Gillian Tan is a Bloomberg Gadfly columnist covering deals and private equity. She previously was a reporter for the Wall Street Journal. She is a qualified chartered accountant.

Avast Software, a Czech cybersecurity company whose name means "cease and desist" in pirate-speak, has hauled in its booty.

The maker of antivirus software agreed on Thursday to buy rival AVG Technologies for $1.3 billion. Private equity-backed Avast will pay around 2.9 times AVG's expected 2016 revenue, which is cheaper than the median valuation of 4 times revenue enjoyed by other software companies with similar "Rule of 40" sums.

AVG's largest shareholder, TA Associates, is supporting the $25 a share deal. At first glance, that looks odd considering the stock peaked at $28.79 last summer and analysts estimate that it'll be back around that figure in another 12 months. 

More to Come?
At least one Wall Street analyst believes AVG could fetch $30 or more if another bidder emerges
Source: Bloomberg

But for a private equity firm like TA Associates, a bird in hand is better than none. It couldn't easily sell its 6.8 million shares last summer when AVG was sitting above $28 apiece without tanking its shares. The security company's average daily trading volume since its 2012 IPO is just 477,000, according to data compiled by Bloomberg. So rather than waiting for a recovery and dribbling out its AVG shares, a sale to Avast gives TA Associates a clean break some seven years after it first invested in the company. 

This may resonate for other firms that have taken companies public, only to be met with lackluster investor interest and shares that don't change hands often.  They face a longer, more drawn-out selldown of their stakes (as the parcels of shares sold each time are smaller) or steeper discounts than those that apply to block trades for larger, more liquid companies.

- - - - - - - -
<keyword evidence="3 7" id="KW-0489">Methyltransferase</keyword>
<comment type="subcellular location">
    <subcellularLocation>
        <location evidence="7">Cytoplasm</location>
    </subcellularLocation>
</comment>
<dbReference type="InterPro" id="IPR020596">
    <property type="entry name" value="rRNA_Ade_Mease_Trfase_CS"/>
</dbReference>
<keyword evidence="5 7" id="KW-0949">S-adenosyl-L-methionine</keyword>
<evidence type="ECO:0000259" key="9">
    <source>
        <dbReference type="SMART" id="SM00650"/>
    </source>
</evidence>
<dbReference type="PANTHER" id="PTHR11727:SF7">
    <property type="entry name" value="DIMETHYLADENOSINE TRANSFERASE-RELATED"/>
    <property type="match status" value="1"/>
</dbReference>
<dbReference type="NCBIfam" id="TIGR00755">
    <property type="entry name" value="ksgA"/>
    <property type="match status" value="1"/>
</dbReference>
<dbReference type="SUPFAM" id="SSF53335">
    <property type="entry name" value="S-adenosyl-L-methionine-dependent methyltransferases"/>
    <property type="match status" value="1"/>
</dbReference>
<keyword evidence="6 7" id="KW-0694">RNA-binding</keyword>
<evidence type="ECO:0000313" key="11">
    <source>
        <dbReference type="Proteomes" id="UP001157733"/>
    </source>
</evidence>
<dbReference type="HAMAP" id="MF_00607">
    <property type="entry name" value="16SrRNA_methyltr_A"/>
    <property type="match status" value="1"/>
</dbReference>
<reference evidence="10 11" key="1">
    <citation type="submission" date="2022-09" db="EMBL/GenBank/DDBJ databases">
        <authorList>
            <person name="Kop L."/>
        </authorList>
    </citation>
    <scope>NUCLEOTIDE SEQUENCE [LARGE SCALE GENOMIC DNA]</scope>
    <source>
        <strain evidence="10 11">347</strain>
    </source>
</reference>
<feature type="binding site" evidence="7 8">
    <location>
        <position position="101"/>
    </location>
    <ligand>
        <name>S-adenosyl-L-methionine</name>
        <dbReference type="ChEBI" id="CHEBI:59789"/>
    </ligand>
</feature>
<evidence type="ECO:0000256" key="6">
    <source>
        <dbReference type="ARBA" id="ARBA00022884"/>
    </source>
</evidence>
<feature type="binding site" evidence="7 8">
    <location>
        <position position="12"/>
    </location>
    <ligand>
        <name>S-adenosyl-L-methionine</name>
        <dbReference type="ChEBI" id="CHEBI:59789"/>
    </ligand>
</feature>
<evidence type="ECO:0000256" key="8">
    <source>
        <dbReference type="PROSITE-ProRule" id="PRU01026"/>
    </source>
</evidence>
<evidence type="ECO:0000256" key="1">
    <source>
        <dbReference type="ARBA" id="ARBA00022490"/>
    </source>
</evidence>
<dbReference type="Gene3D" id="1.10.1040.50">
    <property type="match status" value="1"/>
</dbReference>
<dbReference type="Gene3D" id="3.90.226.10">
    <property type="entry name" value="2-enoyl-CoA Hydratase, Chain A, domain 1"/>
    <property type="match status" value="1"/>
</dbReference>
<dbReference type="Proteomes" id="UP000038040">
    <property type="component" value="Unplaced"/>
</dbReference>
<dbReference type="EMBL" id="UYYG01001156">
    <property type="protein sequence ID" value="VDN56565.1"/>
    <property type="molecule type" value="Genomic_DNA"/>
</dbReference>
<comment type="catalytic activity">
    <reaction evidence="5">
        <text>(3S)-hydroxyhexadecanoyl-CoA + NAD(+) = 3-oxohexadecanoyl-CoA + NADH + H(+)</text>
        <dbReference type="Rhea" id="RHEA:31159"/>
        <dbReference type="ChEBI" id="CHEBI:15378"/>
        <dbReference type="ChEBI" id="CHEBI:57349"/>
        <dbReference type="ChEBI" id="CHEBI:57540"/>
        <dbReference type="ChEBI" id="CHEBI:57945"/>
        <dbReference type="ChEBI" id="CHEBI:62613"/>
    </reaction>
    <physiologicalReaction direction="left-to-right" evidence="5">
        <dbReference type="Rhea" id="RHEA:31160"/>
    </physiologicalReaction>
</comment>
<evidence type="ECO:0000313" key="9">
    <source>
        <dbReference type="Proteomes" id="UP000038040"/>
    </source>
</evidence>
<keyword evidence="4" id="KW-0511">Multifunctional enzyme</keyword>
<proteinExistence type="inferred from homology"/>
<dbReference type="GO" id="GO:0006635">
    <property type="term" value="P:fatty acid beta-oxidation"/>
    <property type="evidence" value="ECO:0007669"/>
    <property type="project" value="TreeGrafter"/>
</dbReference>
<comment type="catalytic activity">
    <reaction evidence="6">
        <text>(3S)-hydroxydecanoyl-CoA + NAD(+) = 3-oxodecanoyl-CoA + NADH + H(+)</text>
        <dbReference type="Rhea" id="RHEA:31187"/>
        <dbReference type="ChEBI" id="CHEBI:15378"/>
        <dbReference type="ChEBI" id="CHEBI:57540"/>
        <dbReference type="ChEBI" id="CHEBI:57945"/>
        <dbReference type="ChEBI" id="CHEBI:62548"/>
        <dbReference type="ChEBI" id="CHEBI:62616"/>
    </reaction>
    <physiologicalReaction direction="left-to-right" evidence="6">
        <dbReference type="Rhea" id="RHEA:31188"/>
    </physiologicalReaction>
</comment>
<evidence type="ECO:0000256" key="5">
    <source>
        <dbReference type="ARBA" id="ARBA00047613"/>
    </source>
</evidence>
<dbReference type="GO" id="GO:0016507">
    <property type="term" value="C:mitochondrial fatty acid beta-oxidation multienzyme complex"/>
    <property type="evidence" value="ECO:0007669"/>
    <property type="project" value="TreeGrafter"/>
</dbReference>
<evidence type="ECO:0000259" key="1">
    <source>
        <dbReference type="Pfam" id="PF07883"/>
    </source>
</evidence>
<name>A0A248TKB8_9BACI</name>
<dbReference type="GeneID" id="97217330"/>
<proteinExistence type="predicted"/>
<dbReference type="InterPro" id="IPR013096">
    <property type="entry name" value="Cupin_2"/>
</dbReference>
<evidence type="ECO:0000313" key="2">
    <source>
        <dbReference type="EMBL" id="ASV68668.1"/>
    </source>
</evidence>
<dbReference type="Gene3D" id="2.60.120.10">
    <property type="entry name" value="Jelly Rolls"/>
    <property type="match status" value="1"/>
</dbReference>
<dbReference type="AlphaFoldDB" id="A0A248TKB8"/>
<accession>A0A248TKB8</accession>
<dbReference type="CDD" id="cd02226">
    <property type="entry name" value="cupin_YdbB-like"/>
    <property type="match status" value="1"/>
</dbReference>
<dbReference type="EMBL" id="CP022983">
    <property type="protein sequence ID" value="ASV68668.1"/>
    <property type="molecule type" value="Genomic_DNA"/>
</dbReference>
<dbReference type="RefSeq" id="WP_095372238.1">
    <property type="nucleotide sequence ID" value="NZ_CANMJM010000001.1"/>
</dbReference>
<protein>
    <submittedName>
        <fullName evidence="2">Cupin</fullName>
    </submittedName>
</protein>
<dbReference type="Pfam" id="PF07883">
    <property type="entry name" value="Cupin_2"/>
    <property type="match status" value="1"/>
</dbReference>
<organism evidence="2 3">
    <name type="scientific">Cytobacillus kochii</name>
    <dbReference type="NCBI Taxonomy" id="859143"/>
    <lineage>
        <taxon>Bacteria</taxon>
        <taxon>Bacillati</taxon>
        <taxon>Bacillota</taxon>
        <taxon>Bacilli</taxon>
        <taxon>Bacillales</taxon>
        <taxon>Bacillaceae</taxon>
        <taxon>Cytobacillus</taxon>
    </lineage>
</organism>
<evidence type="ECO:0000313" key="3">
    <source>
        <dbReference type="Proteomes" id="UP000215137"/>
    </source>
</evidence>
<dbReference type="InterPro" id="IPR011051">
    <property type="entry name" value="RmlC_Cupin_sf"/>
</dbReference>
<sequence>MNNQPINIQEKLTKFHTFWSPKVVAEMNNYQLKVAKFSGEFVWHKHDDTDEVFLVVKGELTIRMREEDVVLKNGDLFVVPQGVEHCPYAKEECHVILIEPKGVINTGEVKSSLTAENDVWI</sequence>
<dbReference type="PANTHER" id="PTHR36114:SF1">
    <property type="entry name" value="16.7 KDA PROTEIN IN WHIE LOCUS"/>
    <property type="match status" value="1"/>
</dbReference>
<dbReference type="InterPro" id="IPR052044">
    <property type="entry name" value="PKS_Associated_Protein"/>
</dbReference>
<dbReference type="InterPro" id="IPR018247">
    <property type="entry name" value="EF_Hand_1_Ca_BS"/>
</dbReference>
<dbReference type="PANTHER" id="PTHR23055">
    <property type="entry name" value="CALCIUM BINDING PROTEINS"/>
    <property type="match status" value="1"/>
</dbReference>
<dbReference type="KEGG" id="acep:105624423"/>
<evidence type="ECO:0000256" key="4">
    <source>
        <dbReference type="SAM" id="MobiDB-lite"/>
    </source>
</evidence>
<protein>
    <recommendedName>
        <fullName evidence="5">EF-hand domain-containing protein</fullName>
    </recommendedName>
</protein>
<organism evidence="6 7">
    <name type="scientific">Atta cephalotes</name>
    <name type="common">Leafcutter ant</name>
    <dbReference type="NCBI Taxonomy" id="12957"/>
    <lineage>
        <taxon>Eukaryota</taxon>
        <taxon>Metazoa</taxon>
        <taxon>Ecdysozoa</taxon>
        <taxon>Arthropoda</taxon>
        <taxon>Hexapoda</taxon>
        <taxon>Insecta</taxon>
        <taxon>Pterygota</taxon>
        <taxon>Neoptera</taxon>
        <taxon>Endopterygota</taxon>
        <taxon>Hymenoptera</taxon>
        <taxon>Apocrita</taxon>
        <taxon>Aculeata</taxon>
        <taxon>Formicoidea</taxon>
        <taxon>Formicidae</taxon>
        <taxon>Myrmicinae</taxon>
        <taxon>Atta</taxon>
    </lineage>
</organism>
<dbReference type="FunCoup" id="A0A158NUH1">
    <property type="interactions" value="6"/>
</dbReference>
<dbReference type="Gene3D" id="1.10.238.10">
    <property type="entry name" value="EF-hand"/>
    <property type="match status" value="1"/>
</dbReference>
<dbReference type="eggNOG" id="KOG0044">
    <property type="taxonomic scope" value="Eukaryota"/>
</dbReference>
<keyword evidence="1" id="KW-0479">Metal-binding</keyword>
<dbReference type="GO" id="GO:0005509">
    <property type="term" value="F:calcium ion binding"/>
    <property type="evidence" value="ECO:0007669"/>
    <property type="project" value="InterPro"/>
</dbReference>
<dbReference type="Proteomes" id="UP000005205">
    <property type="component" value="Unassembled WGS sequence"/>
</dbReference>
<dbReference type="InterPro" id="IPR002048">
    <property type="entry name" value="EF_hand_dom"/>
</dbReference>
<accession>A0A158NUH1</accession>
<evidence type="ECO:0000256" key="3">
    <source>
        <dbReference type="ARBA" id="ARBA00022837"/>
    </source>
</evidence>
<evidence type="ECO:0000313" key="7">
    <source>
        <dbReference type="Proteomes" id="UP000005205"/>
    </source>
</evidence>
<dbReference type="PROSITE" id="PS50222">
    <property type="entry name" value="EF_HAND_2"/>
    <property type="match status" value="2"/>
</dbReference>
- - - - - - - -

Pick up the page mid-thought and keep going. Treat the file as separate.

Slim Pickings
Private equity firms face challenges selling down shares in thinly-traded companies like AVG Technologies, which makes M&A welcome
Source: Bloomberg

Ironically, Avast itself will likely pursue an IPO in coming years. Considering that the highly cash-generative company will have more scale and relevance -- and a market value that can be expected to exceed $3 billion -- its private equity backers CVC Capital Partners and Summit Partners should face an easier path to exit.

This column does not necessarily reflect the opinion of Bloomberg LP and its owners.

  1. That metric, which combines a company's free cash flow margin with its revenue growth, gives AVG a score of 27, placing it in the middle of the pack among peers, based on a recent Gadfly analysis. 

  2. An example of this is GMS, a building products company backed by private equity firm AEA Investors that went public in May. Its average daily volume is just 376,000 shares. 

  3. An example of this is Blackstone and Permira's recent secondary sale of NXP Semiconductor shares at $90.60/share, priced at a fairly tight 1.6 percent discount to its previous closing price. 

To contact the author of this story:
Gillian Tan in New York at

To contact the editor responsible for this story:
Beth Williams at